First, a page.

• Ghunghat (co-Producer) 1962
  • Jhoomer (Producer) 1959
  • Zehr E Ishq (co-Producer) 1958
  • Intezar (co-Producer) 1956

Music director in India[edit]

1. Kurmai (Punjabi) 1941
2. Ishara 1943
3. Parakh 1944
4. Yateem 1945
5. Parwana 1947
6. Paghdandi 1947
7. Aaj Aur Kal 1947
8. Singhar 1949
9. Nishana 1950
10. Neelam Pari 1952

Music director in Pakistan[edit]

1. Intezar 1956
2. Mirza Sahiban 1956
3. Zehr-e-Ishq 1958
4. Jhoomer 1959
5. Koel 1956
6. Ayaz 1960
7. Ghoonghat 1962
8. Chingari 1964
9. Haveli 1964
10. Sarhad 1966
11. Hamraaz 1967
12. Guddo (Punjabi) 1970
13. Heer Ranjha (Punjabi) 1970
14. Parai Aag 1971
15. Salam-e-Mohabbat 1971
16. Shirin Farhad 1975
17. Hyder Ali 1979
18. Mirza Jat (Punjabi) 1982

Death and legacy[edit]

Khurshid Anwar died on 30 October 1984 in Lahore after a protracted illness. In recognition of his contribution in enrichment film music, the Bombay film industry awarded him the coveted Mortal-Men-Immortal-melodies Award (1982). Great Urdu poet of 20th century, Faiz Ahmad Faiz was a lifelong friend of Khurshid Anwar. During an interview, in reply to a query of Anwar Maqsood, Faiz acknowledged that he was inspired by Khurshid Anwar.[4]

He has also been praised for his efforts to keep alive Classical music not only through his compositions but also through his unique collection of classical Music performances recorded by EMI Pakistan, known as Aahang-e-Khusrav in two parts(1978). Raag Mala has ten volumes includes 90 Raags in ten Thaths. Each Raag has a short introduction in the voice of Khurshid Anwar explaining the characteristics of the Raag followed by its audio performance by renowned Classical singers of Pakistan. The second part of Aahang-e-Khusravi is Gharaon Ki Gaiyki in 20 volumes which consists of audio recording of representatives of the main Gharanas of Classical singers in Pakistan. In recognition of his services for the cause of music, he was awarded the coveted 'Sitara-e-Imtiaz' by the Government of Pakistan in 1980.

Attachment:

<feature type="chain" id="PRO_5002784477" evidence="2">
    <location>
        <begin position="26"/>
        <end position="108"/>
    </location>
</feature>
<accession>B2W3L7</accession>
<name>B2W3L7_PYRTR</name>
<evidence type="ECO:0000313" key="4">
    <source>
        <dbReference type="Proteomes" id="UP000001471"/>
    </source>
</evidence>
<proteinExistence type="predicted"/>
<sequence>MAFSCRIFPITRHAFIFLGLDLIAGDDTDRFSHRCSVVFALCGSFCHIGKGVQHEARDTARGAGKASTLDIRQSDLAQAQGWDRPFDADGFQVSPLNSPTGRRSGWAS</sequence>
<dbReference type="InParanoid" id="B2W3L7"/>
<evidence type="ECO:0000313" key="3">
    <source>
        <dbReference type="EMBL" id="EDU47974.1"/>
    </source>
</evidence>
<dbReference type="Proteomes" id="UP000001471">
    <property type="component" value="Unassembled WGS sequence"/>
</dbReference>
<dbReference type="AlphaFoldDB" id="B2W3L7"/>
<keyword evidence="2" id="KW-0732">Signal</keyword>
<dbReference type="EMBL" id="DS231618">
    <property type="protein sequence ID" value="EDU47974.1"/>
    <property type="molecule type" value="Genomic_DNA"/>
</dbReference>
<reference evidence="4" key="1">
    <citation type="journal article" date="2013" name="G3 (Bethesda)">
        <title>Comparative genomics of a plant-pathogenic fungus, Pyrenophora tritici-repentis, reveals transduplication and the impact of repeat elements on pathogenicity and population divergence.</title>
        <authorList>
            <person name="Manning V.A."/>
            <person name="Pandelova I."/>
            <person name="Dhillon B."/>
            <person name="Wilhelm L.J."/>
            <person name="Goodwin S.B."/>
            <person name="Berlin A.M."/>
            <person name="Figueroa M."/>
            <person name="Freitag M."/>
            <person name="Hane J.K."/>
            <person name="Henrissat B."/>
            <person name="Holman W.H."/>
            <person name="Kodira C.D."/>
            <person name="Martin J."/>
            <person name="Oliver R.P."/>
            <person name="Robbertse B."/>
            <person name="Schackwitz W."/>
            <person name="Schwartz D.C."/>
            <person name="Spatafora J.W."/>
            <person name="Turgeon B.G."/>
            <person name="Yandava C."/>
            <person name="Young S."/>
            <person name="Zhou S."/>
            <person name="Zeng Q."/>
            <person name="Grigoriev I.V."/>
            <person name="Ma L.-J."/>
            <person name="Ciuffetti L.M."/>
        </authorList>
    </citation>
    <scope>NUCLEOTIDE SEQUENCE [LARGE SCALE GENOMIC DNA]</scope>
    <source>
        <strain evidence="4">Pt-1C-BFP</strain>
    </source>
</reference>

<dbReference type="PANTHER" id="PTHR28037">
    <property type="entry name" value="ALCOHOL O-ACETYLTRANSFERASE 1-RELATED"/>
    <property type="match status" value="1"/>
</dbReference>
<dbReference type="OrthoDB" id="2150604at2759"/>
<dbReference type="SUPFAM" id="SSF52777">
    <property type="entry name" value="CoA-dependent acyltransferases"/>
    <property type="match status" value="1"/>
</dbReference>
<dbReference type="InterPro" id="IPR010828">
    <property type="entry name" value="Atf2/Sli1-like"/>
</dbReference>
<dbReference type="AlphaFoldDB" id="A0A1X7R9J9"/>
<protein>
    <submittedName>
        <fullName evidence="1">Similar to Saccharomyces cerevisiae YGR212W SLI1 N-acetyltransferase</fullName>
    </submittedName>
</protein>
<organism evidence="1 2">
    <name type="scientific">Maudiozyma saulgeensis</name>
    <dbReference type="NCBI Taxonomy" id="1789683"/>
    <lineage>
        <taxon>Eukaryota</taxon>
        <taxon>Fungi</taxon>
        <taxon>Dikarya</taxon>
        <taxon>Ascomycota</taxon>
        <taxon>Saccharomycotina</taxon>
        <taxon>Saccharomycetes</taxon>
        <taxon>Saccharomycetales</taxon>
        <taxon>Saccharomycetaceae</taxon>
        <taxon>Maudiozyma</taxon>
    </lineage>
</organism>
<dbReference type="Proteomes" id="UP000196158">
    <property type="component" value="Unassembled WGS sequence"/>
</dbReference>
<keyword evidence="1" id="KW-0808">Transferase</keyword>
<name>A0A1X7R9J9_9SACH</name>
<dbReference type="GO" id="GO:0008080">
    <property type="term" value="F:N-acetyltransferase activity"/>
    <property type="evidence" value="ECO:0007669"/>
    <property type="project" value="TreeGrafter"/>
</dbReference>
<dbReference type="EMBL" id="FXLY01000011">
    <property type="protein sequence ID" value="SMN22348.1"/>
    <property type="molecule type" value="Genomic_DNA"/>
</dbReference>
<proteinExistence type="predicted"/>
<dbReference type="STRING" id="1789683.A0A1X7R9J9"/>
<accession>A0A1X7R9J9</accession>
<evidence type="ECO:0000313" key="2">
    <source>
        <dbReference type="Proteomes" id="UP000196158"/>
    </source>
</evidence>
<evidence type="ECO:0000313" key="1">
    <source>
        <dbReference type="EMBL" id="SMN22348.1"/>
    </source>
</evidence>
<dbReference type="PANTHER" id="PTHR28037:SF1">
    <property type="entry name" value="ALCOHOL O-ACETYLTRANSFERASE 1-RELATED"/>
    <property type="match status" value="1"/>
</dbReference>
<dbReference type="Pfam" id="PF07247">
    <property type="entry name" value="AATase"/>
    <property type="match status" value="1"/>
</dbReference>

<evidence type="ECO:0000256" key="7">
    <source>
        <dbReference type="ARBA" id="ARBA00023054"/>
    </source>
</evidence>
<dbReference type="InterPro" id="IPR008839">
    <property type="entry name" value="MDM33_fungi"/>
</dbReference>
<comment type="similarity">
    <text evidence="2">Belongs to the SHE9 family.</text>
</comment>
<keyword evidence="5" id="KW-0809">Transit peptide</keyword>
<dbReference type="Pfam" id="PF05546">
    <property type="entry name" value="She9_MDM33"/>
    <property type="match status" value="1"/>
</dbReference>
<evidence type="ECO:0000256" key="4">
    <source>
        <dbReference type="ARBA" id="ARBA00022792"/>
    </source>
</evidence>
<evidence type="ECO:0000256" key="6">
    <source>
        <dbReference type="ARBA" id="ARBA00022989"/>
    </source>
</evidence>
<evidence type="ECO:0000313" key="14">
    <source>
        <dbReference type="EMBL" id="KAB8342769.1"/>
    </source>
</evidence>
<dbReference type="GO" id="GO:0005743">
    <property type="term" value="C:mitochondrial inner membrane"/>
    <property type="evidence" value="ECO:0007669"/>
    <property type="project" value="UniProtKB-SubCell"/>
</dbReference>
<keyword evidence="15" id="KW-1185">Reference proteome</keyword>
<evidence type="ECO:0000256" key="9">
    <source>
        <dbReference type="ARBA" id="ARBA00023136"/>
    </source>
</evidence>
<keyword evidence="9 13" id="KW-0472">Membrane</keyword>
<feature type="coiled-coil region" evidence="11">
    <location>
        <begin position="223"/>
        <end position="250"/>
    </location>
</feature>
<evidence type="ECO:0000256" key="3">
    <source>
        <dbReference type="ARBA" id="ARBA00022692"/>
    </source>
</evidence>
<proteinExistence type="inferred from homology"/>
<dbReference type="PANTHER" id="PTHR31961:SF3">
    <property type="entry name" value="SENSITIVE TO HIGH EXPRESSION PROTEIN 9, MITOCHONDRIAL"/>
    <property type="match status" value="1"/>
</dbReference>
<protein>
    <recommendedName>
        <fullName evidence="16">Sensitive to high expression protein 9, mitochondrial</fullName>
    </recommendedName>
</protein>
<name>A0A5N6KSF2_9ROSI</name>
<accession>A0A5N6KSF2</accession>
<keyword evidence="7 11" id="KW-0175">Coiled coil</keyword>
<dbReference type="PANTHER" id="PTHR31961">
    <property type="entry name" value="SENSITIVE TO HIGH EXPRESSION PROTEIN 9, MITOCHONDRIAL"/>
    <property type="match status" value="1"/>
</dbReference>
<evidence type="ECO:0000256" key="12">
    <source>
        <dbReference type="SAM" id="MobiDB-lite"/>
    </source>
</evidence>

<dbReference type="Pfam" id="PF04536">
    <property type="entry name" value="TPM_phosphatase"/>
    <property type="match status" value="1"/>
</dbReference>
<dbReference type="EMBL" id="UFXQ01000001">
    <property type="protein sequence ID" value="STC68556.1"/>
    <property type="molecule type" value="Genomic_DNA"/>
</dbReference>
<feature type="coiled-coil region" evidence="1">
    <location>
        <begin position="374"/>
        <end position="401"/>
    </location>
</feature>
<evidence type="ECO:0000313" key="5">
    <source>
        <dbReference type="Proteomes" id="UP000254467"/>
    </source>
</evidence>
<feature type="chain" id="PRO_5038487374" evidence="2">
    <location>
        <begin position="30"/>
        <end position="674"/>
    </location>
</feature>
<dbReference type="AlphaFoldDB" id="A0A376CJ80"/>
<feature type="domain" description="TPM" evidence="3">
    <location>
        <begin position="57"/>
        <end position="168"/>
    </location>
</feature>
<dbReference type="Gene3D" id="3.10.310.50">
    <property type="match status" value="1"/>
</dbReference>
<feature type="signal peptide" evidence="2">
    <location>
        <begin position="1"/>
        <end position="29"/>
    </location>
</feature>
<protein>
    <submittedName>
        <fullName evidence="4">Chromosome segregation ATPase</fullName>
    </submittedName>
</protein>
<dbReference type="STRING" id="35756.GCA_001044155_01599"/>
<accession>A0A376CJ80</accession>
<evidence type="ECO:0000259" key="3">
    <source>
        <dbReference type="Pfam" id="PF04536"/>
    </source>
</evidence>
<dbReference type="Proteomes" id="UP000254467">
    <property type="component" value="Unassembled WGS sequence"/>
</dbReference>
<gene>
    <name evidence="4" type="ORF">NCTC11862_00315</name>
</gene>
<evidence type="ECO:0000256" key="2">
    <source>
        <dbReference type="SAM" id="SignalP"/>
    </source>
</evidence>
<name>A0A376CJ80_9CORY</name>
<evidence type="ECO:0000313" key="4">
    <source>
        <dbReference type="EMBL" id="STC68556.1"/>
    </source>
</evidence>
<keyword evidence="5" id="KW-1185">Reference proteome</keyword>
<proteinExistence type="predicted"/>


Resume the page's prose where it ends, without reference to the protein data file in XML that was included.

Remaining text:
1. ^ Muḥammad Saʻīd, Lahore: A Memoir, Vanguard Books (1989), p. 175
  2. ^ Harjap Singh Aujla, Khurshid Anwar, a prince among the music directors of the sub-continent and his exploits in British and Independent India
  3. ^ Recalled in Nuskha-hai-Wafa by Faiz Ahmed Fiaz
  4. ^ "Faiz and Khurshid Anwar". 

External links[edit]